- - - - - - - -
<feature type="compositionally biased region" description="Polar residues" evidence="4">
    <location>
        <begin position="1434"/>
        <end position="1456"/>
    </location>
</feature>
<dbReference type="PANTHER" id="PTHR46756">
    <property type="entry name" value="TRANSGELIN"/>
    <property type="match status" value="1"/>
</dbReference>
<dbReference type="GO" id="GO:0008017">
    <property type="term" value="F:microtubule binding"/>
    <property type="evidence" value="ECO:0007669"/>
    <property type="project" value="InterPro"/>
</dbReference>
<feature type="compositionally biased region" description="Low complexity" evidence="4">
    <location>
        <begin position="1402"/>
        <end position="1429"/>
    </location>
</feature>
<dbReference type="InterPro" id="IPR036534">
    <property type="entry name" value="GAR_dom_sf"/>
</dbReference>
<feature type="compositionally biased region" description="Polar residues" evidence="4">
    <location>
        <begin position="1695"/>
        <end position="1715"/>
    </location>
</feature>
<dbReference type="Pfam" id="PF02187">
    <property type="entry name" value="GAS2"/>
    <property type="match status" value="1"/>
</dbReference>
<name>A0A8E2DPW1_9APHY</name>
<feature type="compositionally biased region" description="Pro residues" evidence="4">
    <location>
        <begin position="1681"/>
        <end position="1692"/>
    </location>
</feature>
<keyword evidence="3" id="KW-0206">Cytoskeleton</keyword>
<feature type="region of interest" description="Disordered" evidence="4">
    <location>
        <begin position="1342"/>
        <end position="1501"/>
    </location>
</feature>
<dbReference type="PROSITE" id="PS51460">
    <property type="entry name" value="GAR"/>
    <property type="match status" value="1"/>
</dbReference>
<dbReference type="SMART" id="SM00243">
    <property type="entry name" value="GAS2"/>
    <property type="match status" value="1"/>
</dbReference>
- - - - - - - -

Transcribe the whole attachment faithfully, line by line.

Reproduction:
<feature type="compositionally biased region" description="Polar residues" evidence="4">
    <location>
        <begin position="1434"/>
        <end position="1456"/>
    </location>
</feature>
<dbReference type="PANTHER" id="PTHR46756">
    <property type="entry name" value="TRANSGELIN"/>
    <property type="match status" value="1"/>
</dbReference>
<dbReference type="GO" id="GO:0008017">
    <property type="term" value="F:microtubule binding"/>
    <property type="evidence" value="ECO:0007669"/>
    <property type="project" value="InterPro"/>
</dbReference>
<feature type="compositionally biased region" description="Low complexity" evidence="4">
    <location>
        <begin position="1402"/>
        <end position="1429"/>
    </location>
</feature>
<dbReference type="InterPro" id="IPR036534">
    <property type="entry name" value="GAR_dom_sf"/>
</dbReference>
<feature type="compositionally biased region" description="Polar residues" evidence="4">
    <location>
        <begin position="1695"/>
        <end position="1715"/>
    </location>
</feature>
<dbReference type="Pfam" id="PF02187">
    <property type="entry name" value="GAS2"/>
    <property type="match status" value="1"/>
</dbReference>
<name>A0A8E2DPW1_9APHY</name>
<feature type="compositionally biased region" description="Pro residues" evidence="4">
    <location>
        <begin position="1681"/>
        <end position="1692"/>
    </location>
</feature>
<keyword evidence="3" id="KW-0206">Cytoskeleton</keyword>
<feature type="region of interest" description="Disordered" evidence="4">
    <location>
        <begin position="1342"/>
        <end position="1501"/>
    </location>
</feature>
<dbReference type="PROSITE" id="PS51460">
    <property type="entry name" value="GAR"/>
    <property type="match status" value="1"/>
</dbReference>
<dbReference type="SMART" id="SM00243">
    <property type="entry name" value="GAS2"/>
    <property type="match status" value="1"/>
</dbReference>